The below mentioned article provides a short note on the synthetic auxins in plant.
After the isolation and characterisation of Indole Acetic Acid as the natural auxin a number of other chemical compounds have been synthesized which also exhibit auxin activity. They are called as synthetic auxins. Some of the commonly known synthetic auxins are for example, Indole-3-propionic acid, Indole-3-pyruvic acid, 2, 4 Dichloro phenoxy acetic acid (2, 4-D), Phenoxyacetic acid, 2-Methyl-4-ChIorophenoxy acetic acid (Methoxone), β-Naphthoxyacetic acid, α-Naphthalene acetic acid, β-Naphthalene acetic acid, Anthracene acetic acid and 2 methoxy-3,6-dichlorobenzoic acid (dicamba). The degree of auxin activity depends on their structural peculiarities and configurations.
According to Koepfli et al (1938), a chemical compound should fulfill the following structural requirements in order to exhibit the auxin activity:
(i) Aromatic unsaturated ring with an aliphatic side chain.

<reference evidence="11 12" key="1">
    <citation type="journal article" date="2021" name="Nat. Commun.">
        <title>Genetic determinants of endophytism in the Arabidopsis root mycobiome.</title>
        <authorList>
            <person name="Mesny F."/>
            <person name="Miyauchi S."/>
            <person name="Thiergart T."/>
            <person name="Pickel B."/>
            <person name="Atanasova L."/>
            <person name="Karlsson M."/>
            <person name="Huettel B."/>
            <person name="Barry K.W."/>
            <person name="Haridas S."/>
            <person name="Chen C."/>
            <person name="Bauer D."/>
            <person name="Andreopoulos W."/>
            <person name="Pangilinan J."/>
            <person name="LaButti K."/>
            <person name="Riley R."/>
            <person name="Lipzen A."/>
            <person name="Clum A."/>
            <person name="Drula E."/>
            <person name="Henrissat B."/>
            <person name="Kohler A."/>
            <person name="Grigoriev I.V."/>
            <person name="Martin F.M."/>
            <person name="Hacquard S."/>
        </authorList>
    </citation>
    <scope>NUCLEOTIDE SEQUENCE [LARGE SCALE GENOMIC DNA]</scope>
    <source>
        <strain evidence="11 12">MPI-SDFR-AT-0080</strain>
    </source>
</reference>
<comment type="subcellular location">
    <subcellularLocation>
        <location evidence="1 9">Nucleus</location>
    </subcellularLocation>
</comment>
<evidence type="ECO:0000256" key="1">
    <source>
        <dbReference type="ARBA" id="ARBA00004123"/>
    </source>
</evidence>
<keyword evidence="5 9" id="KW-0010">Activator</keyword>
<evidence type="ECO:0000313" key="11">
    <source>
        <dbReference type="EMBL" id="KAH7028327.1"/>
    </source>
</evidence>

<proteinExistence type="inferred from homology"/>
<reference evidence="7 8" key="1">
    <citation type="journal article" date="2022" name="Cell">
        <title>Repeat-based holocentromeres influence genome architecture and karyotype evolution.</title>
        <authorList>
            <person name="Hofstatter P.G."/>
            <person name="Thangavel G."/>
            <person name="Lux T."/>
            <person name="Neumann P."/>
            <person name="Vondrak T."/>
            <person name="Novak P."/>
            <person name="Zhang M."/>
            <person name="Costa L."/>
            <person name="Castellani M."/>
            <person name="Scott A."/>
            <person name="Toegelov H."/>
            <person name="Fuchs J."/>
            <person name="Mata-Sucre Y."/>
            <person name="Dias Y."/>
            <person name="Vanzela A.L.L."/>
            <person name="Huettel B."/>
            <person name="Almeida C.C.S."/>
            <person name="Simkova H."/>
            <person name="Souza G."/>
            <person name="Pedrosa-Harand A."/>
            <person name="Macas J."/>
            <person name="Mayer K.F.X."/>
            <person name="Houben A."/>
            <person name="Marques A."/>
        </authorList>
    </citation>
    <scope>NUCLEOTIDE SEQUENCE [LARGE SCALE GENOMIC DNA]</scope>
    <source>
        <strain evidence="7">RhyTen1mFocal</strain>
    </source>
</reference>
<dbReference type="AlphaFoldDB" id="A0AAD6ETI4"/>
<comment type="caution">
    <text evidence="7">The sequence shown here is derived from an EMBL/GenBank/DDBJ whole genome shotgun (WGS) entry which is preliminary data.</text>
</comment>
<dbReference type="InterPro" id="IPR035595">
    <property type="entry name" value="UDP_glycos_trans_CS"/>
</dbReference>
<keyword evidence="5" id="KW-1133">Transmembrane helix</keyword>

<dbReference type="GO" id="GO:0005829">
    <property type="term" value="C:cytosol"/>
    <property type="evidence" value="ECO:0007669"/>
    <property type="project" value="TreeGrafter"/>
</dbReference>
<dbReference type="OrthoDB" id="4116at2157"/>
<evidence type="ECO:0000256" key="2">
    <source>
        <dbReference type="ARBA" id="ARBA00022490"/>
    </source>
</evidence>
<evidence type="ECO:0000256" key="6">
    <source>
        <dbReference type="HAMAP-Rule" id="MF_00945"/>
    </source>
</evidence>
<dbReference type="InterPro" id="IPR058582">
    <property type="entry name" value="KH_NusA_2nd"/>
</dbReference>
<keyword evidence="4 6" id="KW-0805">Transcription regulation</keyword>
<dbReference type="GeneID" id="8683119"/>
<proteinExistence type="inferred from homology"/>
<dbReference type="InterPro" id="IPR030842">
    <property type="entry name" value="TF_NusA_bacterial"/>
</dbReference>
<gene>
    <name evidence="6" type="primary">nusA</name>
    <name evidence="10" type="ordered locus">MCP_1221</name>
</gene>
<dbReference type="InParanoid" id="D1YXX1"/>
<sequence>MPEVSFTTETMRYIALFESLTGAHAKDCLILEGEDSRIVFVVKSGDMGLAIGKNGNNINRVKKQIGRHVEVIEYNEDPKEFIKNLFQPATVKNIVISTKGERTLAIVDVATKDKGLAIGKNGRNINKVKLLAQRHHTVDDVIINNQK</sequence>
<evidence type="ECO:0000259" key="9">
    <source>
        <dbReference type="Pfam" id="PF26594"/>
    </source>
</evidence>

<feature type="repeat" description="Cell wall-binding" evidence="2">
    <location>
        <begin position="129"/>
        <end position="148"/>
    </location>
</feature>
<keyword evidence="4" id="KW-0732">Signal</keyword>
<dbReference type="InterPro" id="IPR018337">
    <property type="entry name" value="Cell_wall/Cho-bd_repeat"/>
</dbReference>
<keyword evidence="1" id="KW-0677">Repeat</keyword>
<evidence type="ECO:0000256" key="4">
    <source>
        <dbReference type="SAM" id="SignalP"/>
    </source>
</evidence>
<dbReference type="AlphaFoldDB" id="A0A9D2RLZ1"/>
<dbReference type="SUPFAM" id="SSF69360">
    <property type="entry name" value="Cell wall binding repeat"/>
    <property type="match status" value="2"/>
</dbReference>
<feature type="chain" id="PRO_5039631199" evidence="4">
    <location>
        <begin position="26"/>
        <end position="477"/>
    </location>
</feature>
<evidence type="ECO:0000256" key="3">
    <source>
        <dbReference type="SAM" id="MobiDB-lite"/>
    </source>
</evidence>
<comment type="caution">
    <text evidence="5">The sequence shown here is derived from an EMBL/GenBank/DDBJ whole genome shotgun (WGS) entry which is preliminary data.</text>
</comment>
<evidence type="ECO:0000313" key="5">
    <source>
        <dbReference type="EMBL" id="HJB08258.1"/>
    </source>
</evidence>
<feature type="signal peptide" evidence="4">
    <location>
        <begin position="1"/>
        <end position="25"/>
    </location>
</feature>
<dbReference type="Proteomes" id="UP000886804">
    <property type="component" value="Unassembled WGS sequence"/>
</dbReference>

(ii) A—COOH group or a group which can easily be converted into—COOH group.
(iii) At least one carbon atom between the ring and the —COOH group in the side chain.
(iv) A particular spatial configuration between the ring and the side chain.
(v) A molecular distance of about 0.5 nm between fractional positive charge on the aromatic ring and a negatively charged carboxylic group is common feature of all biologically active auxins.
The structures of common synthetic auxins are given in Fig. 17.39.
(Some chemical compounds which were previously included in synthetic auxins Such as IBA (Indole-3-butyric acid) and 4-C1-IAA (4-chloro indole-3-acetic acid) have now been isolated from plant parts and are now considered as natural auxins and are therefore, not included in synthetic auxins).